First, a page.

Your TOEFL scores will be technically waived for your application since you received education in the United States. However, if admitted, you would still need to take a mandatory English evaluation and could potentially need to enroll in an English course. You could avoid the mandatory evaluation by sending in TOEFL scores with at least 26 on the speaking.

10. I have a transcript from my institution that is encrypted. What should I do?

Do not upload an encrypted transcript to the application. It will upload as a blank document and will not be able to be used for evaluation. Please print the document out, scan it, then upload the scanned version. 

11. What if I don't know what area I'm interested in? Am I allowed to change areas when I get to graduate school? 

You probably have some idea what direction you might be headed, for example, analysis, algebra, logic, geometry, etc. It's best to list one or two areas, since "undecided" could result in your application not being considered as carefully by admission committee members who are assigned applicants in their field to review. You can of course change your area of interest while in graduate school. There are areas of mathematics that you might currently not know anything about, but after taking a course you decide that's what you really want to do. The first two years of grad school are usually spent expanding your horizons and figuring out what area you want to pursue.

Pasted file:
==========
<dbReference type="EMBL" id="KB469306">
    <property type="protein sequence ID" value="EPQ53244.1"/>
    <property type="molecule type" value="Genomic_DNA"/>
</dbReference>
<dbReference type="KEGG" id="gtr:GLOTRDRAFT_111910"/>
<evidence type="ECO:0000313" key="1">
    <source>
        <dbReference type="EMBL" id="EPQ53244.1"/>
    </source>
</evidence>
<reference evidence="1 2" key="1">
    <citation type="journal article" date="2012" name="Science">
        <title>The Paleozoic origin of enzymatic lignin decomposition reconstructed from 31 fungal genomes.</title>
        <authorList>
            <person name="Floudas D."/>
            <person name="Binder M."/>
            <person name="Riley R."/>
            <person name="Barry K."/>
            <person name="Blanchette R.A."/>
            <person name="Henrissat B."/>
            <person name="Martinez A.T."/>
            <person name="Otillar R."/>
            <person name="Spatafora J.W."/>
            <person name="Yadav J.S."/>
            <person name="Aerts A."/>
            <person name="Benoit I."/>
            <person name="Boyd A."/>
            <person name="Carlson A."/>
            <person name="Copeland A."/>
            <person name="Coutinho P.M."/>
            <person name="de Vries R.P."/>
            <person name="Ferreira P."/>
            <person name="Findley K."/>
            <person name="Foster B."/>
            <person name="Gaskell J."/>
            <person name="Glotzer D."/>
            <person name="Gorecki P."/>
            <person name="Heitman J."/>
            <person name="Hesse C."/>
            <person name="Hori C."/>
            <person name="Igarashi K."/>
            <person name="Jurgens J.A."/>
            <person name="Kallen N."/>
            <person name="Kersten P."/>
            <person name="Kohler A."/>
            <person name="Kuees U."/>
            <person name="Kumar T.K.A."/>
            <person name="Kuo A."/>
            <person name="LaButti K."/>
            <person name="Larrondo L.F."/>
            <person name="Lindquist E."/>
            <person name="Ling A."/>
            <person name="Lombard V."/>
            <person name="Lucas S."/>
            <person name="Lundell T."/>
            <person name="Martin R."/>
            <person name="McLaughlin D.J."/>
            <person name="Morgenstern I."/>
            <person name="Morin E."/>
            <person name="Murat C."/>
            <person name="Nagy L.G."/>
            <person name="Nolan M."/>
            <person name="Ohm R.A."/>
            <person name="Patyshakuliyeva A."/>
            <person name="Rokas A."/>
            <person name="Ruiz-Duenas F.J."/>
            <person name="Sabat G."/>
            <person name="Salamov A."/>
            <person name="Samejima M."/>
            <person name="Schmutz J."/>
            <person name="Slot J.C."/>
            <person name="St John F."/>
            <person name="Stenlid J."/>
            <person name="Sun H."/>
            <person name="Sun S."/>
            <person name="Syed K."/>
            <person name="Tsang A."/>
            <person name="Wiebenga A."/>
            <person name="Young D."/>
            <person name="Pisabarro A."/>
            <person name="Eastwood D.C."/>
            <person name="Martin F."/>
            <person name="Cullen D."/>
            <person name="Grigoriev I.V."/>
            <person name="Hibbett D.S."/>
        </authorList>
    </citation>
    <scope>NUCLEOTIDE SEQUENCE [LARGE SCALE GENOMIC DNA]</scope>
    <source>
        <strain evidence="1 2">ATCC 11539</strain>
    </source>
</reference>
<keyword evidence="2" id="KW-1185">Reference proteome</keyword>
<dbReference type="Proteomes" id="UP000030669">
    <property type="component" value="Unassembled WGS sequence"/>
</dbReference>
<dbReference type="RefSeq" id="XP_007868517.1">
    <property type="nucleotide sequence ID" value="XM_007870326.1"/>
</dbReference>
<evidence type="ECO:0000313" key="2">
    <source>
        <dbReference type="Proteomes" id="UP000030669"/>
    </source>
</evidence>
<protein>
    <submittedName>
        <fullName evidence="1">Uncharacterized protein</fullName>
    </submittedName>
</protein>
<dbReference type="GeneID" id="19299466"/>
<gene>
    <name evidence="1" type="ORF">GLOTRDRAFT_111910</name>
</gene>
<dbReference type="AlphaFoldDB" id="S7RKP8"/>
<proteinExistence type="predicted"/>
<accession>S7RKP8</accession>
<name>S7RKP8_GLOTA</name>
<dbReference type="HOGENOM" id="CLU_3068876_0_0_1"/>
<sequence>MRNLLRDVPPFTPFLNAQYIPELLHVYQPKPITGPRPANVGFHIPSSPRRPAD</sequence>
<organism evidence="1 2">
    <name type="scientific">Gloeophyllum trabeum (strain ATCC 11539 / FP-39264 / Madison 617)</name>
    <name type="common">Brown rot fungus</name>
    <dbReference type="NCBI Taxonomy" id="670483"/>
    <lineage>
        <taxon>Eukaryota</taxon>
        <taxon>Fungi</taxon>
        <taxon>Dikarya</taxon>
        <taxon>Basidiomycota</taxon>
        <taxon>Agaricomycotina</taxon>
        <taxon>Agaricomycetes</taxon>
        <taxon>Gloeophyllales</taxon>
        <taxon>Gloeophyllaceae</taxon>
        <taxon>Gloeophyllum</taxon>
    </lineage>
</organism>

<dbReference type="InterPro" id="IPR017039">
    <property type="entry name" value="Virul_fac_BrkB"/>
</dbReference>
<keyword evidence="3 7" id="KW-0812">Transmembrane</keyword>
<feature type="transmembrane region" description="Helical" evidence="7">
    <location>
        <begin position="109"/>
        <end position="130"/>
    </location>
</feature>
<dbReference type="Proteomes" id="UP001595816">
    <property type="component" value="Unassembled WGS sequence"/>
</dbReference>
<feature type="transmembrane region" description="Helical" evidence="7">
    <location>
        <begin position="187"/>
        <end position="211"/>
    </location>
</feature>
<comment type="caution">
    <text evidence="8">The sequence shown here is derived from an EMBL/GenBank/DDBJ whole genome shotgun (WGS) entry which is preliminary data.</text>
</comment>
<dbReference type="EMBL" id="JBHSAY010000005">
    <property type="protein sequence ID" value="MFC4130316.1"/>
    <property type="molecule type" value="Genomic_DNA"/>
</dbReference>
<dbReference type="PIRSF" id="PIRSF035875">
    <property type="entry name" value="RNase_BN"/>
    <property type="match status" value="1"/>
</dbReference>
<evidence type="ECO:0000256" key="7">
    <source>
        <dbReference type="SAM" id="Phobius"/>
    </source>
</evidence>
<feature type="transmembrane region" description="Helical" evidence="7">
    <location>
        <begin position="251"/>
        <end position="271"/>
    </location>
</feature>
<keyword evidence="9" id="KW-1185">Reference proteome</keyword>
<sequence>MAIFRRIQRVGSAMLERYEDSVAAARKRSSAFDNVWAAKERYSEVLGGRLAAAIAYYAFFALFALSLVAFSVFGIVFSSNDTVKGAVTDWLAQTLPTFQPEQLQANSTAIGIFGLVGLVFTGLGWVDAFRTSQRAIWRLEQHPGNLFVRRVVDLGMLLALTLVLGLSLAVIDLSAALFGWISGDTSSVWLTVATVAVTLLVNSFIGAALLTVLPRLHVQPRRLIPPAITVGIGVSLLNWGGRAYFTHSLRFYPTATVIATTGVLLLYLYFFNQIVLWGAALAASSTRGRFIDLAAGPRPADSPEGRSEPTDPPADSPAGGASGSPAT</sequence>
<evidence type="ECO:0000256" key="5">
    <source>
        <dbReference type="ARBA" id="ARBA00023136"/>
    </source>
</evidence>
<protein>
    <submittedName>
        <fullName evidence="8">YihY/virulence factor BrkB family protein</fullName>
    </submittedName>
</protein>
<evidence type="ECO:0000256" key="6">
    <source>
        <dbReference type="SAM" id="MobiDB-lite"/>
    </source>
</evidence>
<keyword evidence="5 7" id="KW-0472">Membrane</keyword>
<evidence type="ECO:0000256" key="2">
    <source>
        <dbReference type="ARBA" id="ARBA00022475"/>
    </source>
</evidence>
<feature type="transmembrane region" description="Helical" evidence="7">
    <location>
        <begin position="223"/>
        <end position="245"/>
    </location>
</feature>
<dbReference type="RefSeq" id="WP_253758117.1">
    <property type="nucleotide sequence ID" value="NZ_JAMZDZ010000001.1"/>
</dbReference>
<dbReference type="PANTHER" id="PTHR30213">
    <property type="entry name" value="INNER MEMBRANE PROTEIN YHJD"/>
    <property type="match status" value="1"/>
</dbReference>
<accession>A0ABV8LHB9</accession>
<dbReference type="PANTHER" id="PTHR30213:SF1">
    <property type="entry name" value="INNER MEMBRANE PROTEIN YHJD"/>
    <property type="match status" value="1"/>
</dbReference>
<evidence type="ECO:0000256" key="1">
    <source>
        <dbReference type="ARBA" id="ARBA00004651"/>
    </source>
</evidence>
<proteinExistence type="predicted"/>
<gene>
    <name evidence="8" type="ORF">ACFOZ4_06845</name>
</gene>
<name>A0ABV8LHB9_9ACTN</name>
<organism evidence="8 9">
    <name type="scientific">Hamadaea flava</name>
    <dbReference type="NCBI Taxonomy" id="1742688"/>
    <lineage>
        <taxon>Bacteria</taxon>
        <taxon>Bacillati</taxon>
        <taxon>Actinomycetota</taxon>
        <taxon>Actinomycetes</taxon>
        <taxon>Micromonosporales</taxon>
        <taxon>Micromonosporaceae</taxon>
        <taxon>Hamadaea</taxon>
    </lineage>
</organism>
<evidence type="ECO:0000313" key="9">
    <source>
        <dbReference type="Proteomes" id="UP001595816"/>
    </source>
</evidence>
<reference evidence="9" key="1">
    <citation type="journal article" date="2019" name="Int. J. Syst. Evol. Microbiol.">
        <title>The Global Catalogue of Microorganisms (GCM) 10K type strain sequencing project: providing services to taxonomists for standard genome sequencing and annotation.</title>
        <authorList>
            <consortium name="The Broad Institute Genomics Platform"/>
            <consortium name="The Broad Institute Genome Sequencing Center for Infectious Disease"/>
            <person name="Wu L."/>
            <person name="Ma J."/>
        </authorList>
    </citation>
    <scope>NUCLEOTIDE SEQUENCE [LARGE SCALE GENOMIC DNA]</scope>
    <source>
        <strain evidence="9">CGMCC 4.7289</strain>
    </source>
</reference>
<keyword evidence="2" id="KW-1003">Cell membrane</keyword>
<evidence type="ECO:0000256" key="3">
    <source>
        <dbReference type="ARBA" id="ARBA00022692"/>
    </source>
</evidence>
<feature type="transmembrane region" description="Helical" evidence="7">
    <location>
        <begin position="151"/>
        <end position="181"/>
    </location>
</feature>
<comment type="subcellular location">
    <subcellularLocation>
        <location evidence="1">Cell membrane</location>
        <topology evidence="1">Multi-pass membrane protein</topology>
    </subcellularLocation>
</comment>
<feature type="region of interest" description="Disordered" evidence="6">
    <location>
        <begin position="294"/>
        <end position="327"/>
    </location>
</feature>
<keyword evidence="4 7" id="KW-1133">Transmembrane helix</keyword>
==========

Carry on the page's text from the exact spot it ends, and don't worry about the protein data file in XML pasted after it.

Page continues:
12. What if some of my application materials arrive late?

When materials arrive after a file has been reviewed, sometimes it gets missed. So, a few days late is often no problem, but a few weeks late could hurt your chances. Please do your best to get materials in by the deadline. 

13. What should be on the Personal Statement and/or Supplementary Application Essay?

We want to know your mathematical interests in addition to your interest in attending the University of Maryland. For example, including which professors you are interested in working with, research projects you have completed, your future career interests, or exciting Mathematical ideas that interest you are all appropriate topics to discuss in the personal statement.